With a mixed performance overnight on overseas markets offering few cues, shares moved in a narrow range across the region as investors, particularly in Japan, picked up stocks on dips.

Aug 19, 2010

Japan shares up, yen steady on easing talk

SINGAPORE, Aug 19 (Reuters) – Japanese shares rose on
Thursday, outperforming the rest of Asia, and the dollar held
steady on a report that the Bank of Japan was considering new
monetary easing measures to weaken the yen’s export-sapping
rise.

With a mixed performance overnight on overseas markets
offering few cues, shares moved in a narrow range across the
region as investors, particularly in Japan, picked up stocks on
dips.

Aug 19, 2010

Japan shares up, yen holds steady on easing talk

SINGAPORE, Aug 19 (Reuters) – Japanese shares rose on
Thursday, outperforming the rest of Asia, and the dollar held
steady on a report that the Bank of Japan was considering new
monetary easing measures to weaken the yen’s export-sapping
rise.

With a mixed performance overnight on overseas markets
offering few cues, shares moved in a narrow range across the
region as investors, particularly in Japan, picked up stocks on
dips.

Aug 18, 2010

Asian shares advance, BHP bid boosts confidence

SINGAPORE (Reuters) – Asian stocks rose on Wednesday and the dollar inched up against the yen as a $39 billion takeover bid in the farm sector and earnings from two U.S. retail giants boosted confidence in the corporate outlook.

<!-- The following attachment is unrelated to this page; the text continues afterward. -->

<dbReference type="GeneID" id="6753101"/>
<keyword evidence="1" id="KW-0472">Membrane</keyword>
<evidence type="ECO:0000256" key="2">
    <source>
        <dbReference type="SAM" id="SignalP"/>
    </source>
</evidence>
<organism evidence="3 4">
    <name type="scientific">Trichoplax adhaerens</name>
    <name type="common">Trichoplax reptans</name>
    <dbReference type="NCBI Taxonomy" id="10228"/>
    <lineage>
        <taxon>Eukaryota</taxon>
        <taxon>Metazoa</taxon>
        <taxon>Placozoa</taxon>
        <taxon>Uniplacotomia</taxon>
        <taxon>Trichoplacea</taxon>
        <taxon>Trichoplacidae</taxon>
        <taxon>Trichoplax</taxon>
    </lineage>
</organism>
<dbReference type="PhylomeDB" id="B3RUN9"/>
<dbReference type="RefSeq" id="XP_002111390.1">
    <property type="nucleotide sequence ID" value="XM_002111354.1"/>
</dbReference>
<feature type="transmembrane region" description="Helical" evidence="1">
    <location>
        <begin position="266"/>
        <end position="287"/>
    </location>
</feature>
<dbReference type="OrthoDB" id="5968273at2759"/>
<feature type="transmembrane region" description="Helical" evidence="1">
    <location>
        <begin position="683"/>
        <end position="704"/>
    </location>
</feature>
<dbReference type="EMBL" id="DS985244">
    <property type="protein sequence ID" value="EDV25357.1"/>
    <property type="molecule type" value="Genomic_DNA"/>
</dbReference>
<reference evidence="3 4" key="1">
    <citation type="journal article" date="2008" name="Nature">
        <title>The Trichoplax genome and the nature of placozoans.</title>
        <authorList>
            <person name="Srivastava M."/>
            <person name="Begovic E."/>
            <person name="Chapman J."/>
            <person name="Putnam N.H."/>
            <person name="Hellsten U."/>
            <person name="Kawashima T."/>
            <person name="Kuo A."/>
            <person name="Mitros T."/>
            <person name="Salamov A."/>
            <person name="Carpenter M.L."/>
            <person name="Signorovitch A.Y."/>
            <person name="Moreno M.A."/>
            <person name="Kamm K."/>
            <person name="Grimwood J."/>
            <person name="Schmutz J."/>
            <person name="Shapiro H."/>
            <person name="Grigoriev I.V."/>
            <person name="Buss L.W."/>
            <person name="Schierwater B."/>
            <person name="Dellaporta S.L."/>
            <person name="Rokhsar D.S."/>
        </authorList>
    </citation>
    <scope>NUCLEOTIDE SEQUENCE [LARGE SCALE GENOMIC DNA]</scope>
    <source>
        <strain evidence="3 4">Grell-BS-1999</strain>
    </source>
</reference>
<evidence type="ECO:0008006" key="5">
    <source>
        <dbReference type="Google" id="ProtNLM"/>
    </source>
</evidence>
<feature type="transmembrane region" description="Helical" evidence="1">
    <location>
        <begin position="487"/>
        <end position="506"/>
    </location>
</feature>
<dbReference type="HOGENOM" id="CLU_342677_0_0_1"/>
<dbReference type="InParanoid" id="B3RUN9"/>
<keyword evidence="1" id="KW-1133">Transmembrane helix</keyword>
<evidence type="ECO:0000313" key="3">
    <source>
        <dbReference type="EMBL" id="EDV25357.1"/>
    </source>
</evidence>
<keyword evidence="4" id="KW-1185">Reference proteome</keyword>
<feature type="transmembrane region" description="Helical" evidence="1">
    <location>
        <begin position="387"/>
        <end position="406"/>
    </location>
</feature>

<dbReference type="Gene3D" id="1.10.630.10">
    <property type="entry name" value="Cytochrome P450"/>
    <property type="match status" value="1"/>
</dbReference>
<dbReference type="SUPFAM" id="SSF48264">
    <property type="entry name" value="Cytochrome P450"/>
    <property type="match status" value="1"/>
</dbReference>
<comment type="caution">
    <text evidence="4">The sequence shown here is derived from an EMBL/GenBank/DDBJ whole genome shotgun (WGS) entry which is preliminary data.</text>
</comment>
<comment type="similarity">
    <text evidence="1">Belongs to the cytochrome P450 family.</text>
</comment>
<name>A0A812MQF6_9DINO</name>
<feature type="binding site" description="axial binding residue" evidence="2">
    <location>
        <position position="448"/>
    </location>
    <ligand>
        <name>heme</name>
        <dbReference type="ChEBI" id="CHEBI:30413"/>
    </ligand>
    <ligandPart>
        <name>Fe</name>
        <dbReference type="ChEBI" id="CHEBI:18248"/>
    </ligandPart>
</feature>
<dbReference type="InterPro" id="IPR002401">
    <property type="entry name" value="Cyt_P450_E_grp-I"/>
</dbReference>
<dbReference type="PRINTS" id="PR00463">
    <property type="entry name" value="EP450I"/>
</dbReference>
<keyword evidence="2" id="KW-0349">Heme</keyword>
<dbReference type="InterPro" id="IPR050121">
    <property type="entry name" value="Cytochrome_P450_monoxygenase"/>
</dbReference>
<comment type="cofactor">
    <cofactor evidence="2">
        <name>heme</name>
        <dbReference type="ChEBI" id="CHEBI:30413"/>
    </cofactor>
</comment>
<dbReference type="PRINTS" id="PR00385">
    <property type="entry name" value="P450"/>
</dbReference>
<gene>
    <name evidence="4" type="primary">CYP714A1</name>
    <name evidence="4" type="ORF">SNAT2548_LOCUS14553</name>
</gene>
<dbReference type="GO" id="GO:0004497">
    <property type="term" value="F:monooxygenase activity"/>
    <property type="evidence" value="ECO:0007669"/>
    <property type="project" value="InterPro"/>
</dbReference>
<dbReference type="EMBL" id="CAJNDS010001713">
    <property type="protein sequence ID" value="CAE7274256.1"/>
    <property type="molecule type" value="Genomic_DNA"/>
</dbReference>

The gains were limited though and the yen, seen as a safe haven, remained near a 15-year high against the dollar, following mixed data from the United States, showing higher producer prices while housing starts posted a weaker-than-expected rise.

Aug 18, 2010

Asian shares rise, BHP bid boosts confidence

SINGAPORE, Aug 18 (Reuters) – Asian stocks rose on
Wednesday and the dollar inched up against the yen as a $39
billion takeover bid in the farm sector and earnings from two
U.S. retail giants boosted confidence in the corporate outlook.

The gains were limited though and the yen, seen as a safe
haven, remained near a 15-year high against the dollar,
following mixed data from the United States, showing higher
producer prices while housing starts posted a
weaker-than-expected rise. [ID:nN17118370].